Let’s get high and destroy the planet?

Is this a quandary for dope smoking tree huggers who believe in global warming?

Do I keep smoking pot and destroy the planet?

…What about all the coal (fossil fuels) and fertilizer and water and electricity and pollution and…

…oh man…

…this is so stressing me out….

…sounds of a deep inhalation…

…I’m really hungry……

From “Mother Jones”:

24 Mind-Blowing Facts About Marijuana Production in America

The only thing green about that bud is its chlorophyll.

—By , and 

You thought your pot came from environmentally conscious hippies? Think again. The way marijuana is grown in America, it turns out, is anything but sustainable and organic. Check out these mind-blowing stats, and while you’re at it, read Josh Harkinson’s feature story, “The Landscape-Scarring, Energy-Sucking, Wildlife-Killing Reality of Pot Farming.”

Nationwide grows
California seized
Trespass grows
San Francisco water
Indoor crop
California electricity
Power plants
Carbon dioxide
Car emissions
Single joint

Sources: Jon Gettman (2006), US Forest Service (California outdoor grow stats include small portions of Oregon and Nevada), Office of National Drug Control Policy, SF Public Utilities Commission, Evan Mills (2012).

UPDATE: Beau Kilmer of the RAND Drug Policy Research Center argues that the government estimates of domestic marijuana production used in this piece and many others are in fact too high. Kilmer’s research, published last week, suggests that total US marijuana consumption in 2010 (including pot from Mexico) was somewhere between 9.2 and 18.5 million pounds.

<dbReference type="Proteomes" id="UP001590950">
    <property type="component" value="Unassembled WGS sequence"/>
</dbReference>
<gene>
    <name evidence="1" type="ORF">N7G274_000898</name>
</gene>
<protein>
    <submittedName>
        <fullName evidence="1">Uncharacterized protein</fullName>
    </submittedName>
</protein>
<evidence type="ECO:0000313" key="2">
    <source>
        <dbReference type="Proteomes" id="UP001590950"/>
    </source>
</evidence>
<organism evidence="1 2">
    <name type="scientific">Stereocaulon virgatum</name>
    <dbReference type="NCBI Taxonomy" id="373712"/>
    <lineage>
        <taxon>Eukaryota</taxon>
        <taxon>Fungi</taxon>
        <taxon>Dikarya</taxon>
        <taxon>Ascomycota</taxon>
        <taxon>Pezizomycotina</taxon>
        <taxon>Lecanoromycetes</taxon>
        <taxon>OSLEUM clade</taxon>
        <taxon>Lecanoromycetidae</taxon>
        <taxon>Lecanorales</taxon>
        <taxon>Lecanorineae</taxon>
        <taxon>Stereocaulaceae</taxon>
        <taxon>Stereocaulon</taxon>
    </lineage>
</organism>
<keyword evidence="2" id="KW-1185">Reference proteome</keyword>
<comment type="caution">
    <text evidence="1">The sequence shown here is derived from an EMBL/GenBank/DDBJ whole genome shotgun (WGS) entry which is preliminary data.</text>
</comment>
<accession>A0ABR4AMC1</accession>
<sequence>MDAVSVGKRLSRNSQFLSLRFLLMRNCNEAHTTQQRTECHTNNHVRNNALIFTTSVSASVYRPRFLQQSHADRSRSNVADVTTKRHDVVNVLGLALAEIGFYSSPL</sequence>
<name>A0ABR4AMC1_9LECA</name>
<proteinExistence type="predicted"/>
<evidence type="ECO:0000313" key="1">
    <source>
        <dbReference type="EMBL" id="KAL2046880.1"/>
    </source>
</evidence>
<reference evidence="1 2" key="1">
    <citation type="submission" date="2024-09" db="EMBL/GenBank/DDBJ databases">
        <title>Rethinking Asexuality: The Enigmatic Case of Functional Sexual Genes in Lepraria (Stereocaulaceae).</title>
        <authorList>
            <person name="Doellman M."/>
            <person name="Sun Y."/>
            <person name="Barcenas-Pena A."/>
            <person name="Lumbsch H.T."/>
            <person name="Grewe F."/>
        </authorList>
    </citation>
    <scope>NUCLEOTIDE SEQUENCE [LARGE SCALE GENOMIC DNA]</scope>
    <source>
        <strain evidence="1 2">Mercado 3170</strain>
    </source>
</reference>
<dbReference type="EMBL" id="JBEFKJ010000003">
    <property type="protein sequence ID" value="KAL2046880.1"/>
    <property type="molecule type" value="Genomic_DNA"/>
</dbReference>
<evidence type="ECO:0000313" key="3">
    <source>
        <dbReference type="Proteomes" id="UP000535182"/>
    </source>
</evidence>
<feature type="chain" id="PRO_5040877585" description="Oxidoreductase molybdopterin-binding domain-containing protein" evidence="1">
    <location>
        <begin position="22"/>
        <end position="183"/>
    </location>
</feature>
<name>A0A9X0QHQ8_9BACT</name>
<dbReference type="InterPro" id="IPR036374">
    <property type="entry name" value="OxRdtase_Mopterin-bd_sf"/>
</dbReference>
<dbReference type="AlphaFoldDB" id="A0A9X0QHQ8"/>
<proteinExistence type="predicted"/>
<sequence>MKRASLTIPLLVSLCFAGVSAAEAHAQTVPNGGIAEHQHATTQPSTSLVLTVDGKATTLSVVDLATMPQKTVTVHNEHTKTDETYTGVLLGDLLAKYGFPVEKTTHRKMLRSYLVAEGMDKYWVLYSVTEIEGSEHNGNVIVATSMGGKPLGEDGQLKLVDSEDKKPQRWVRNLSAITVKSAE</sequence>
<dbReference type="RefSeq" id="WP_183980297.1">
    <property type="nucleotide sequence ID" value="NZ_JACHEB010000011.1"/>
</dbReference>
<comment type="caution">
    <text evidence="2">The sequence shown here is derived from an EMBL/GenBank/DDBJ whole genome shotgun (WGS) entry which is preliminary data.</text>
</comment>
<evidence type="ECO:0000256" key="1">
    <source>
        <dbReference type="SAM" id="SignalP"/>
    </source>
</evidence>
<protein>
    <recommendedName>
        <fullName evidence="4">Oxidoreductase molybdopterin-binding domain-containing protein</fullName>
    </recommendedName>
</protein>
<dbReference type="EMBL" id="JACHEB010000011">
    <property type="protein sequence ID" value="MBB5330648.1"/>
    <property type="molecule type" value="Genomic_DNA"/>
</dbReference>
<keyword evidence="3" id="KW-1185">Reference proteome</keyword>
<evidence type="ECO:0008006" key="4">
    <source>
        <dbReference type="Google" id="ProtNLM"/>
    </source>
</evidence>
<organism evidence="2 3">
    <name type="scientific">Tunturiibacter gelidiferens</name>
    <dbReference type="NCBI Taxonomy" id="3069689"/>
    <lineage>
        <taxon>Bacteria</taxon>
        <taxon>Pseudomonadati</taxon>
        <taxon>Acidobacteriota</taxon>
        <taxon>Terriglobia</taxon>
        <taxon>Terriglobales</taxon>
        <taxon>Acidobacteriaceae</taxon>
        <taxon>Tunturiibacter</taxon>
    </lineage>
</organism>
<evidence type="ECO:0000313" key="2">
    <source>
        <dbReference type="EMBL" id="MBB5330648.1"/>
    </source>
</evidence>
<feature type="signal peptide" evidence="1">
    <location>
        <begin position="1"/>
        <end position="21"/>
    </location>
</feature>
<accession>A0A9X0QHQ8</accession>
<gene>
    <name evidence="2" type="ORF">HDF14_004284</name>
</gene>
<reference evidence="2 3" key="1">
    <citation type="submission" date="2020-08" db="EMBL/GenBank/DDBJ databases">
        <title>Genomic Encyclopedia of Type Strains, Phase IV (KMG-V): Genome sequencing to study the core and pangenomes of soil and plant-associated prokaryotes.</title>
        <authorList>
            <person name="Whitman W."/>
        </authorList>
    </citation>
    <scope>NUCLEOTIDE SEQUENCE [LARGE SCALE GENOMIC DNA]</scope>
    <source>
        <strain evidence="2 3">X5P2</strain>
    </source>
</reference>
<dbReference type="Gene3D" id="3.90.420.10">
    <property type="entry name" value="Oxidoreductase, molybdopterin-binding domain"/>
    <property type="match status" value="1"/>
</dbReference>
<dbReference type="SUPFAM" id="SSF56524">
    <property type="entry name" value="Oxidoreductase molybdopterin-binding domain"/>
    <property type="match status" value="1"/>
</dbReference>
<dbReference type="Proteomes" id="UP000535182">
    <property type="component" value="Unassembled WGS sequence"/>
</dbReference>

2 thoughts on “Let’s get high and destroy the planet?

  1. Interesting and, I suspect, truthful information. It didn’t include Alaska, where it is legal to grow pot in your home. Our state Supreme Court ruled 35 years ago that you can have up to 4 oz of marijuana in your home. You can’t transport it, sell it or buy it legally, but there are plenty of indoor commercial grows and Alaskan pot is considered very high quality. I’ve heard it’s “exported” to other states. I know from my days in social work administration that it is an expensive “hobby” in electricity and fertilizer and that most commercial grows get busted because of the high electrical demand calling attention to them.

    So, I’m torn. I have no use for pot myself and don’t want anyone I care about to use it, but the history of alcohol prohibition clearly demonstrates that prohibition doesn’t work. It makes a problem into a major problem. So what to do?

    Maybe the best we can do is legalize it, regulate it, and when (not if) someone hurts someone while on it, come down on them like a two-ton load of bricks. Pretending the problem doesn’t actual exist has not been all the great here in Alaska.

  2. Kilmer published an article on growing from 2000-2010. I reckon he aught to take another study. What kills me is the hypocrisy of the DOJ turning a blind eye to this. Teacher’s pet?

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